DeSantis vs College Board

In late January, headlines circled over the rejection of the new AP African-American Studies class by Governor Ron DeSantis, marking the beginning of a feud between him and College Board. More recently, on February 13th, DeSantis made a statement during a press conference that was the cause of concern for many, saying “Nobody elected (the College Board) to anything, they’re just …  providing services, and so you can either utilize those services or not. They have provided these AP courses for a long time, but … there are probably some other vendors who may be able to do that job as good or maybe even a lot better.” This has led many in the state of Florida to proclaim the end of College Board in the state, which would mean no AP classes or SAT tests.

Pic courtesy of The New Yorker

With no SATs, Florida students would have to look to alternative standardized tests. The 700,000 plus students in Florida that take SAT or PSAT-related assessments every year in our state would have to switch to another test, which for most, would be the ACT. However, far fewer students take the ACT, especially the Pre-ACT, meaning FL students may be at a disadvantage when it comes to standardized testing.

One new alternative that has been coming up frequently is the Classical Learning Test. Founded in 2015, it is currently used by homeschooled and private school students. Chad Pecknold, a board member for the Classical Learning Initiative, tweeted that “an alternative to the College Board that orients people to the perennial truths of the great classical and Christian tradition.” The company’s founder, Jeremy Tate, wants the test to be accepted as an option for the Bright Futures scholarship, along with the SAT and ACT. While DeSantis hasn’t officially supported the test, some in the Department of Education have.

The removal of AP classes from Florida could put our students at a disadvantage compared to those in other states. On the matter, Mrs. Houvouras said, “I think that out-of-state schools especially, like to see how students do on AP tests because they are standardized. While GPAs are important, you never know what the rigor is from one school to another, with honors classes and things like that, but AP is a set curriculum that people recognize as being the ‘gold standard’ for academic rigor. So if you’ve got Florida students graduating that have no AP credits, I think out-of-state colleges are going to not be as eager to accept them.”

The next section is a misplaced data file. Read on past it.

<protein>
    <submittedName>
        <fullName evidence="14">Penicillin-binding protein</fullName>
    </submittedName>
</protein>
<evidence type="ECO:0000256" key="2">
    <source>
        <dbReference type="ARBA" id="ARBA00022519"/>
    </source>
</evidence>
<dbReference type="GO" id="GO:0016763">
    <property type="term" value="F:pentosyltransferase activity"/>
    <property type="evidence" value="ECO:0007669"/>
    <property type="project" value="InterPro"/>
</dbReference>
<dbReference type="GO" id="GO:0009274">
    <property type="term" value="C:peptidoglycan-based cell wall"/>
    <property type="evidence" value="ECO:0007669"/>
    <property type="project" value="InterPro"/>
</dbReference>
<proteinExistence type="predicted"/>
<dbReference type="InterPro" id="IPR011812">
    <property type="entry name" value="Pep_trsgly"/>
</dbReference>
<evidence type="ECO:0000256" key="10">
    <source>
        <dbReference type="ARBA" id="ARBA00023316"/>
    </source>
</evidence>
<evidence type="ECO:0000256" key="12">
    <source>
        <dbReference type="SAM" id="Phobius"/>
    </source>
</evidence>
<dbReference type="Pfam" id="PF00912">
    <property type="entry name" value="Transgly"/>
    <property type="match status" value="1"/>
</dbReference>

While the removal of AP classes may have some drawbacks, the teachers interviewed didn’t see the situation as having much of an impact on their classrooms. Mr. Whitcomb had to say, “I don’t envision [DeSantis] taking something away without having something similar to fill its role. So I would just have a few different letters after the class I teach, it won’t be AP it’ll just be whatever it ends up being. I don’t envision him just being done with college prep courses.” Mrs. Houvouras shared similar thoughts, saying “that would mean teaching a different curriculum. I tend to think it’s probably not going to happen, I think it’s just bluster, just to get his base wound up, but the reality is if he stopped working with College Board and pulled them out of Florida, AP classes would go, too.”

Courtesy of Business Insider

On the situation overall, Mr. Whitcomb warns that this may not be an empty threat by DeSantis, saying, “I would say that it sounds like talk, but after the situation with Disney which he actually followed through, everyone kept thinking he was just for talk, and then the other day he signed the bill that officially changed the tax privileges and zoning for Disney, while everyone thought for the past year that he was just blowing smoke.”

Whether the comments from DeSantis will cause any major changes to our education will be determined in the coming months. The ongoing feud between DeSantis and College Board is certainly something to monitor, but not something to lose sleep over.